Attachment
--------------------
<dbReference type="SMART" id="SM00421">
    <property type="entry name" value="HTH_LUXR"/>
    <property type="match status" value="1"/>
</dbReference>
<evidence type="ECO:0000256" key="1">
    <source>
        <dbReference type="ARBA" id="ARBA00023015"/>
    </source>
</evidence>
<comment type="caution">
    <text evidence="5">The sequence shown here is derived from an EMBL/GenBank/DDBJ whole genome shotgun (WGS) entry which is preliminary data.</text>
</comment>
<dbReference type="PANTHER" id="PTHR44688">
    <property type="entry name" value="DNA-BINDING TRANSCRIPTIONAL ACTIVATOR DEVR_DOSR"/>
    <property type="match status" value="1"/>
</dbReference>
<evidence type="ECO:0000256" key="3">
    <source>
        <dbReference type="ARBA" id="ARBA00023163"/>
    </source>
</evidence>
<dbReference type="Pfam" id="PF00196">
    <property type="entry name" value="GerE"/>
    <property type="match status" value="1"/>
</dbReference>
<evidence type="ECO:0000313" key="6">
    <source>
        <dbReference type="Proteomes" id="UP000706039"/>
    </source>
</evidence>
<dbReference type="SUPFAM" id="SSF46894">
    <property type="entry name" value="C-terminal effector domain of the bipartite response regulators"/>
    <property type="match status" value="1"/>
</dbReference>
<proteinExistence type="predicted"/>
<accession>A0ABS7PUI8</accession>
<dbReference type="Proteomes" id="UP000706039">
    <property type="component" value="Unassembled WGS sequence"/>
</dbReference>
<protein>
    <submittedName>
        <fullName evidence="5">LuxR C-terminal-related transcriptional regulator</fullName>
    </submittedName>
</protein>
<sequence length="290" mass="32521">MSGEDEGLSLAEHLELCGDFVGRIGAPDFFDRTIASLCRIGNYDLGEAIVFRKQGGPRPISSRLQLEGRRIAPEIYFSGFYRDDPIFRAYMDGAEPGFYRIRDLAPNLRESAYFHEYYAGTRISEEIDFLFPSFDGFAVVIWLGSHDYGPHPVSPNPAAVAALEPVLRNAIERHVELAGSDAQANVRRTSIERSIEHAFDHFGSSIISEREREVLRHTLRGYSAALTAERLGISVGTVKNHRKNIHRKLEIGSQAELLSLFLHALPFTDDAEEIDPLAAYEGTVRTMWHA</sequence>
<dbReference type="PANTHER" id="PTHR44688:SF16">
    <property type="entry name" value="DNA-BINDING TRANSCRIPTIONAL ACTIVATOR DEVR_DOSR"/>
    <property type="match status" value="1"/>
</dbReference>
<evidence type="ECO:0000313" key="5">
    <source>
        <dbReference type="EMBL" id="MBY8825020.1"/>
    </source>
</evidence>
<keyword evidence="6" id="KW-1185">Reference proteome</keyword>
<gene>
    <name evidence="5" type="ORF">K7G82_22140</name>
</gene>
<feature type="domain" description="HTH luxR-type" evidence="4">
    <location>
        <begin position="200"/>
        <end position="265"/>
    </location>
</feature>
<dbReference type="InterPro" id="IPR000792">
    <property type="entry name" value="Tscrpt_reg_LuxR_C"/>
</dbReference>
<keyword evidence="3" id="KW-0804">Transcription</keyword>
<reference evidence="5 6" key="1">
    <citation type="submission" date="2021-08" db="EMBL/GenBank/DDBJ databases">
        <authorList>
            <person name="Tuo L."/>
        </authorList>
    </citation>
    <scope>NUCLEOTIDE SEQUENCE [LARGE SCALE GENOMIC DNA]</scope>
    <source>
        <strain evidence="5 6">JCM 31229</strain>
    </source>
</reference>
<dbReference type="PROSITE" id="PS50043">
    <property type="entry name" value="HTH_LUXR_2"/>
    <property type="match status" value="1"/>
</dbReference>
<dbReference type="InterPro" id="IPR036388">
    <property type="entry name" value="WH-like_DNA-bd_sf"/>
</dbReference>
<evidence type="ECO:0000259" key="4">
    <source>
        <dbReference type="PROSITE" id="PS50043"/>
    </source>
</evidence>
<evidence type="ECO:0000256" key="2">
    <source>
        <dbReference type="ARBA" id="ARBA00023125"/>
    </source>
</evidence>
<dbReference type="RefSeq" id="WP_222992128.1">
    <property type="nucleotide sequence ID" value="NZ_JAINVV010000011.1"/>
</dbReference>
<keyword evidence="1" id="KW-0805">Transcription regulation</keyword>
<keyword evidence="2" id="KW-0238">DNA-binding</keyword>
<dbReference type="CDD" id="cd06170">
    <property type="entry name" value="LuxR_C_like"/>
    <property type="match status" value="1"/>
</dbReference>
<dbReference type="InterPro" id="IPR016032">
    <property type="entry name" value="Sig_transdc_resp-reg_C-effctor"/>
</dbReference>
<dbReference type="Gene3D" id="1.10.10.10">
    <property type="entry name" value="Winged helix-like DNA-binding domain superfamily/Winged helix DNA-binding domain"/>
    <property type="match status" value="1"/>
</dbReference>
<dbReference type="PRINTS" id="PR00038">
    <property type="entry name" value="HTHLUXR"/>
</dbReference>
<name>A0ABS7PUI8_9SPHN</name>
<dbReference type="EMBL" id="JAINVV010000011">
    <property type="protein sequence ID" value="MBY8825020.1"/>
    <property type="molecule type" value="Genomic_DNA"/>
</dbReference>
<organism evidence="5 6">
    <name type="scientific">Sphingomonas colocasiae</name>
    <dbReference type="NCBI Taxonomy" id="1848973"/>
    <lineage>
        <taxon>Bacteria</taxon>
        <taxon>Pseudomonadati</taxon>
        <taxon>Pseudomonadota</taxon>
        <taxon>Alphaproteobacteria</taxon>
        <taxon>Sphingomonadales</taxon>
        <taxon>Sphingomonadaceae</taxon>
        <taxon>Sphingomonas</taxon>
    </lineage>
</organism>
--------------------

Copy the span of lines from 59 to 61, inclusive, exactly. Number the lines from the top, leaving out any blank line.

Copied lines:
<feature type="domain" description="HTH luxR-type" evidence="4">
    <location>
        <begin position="200"/>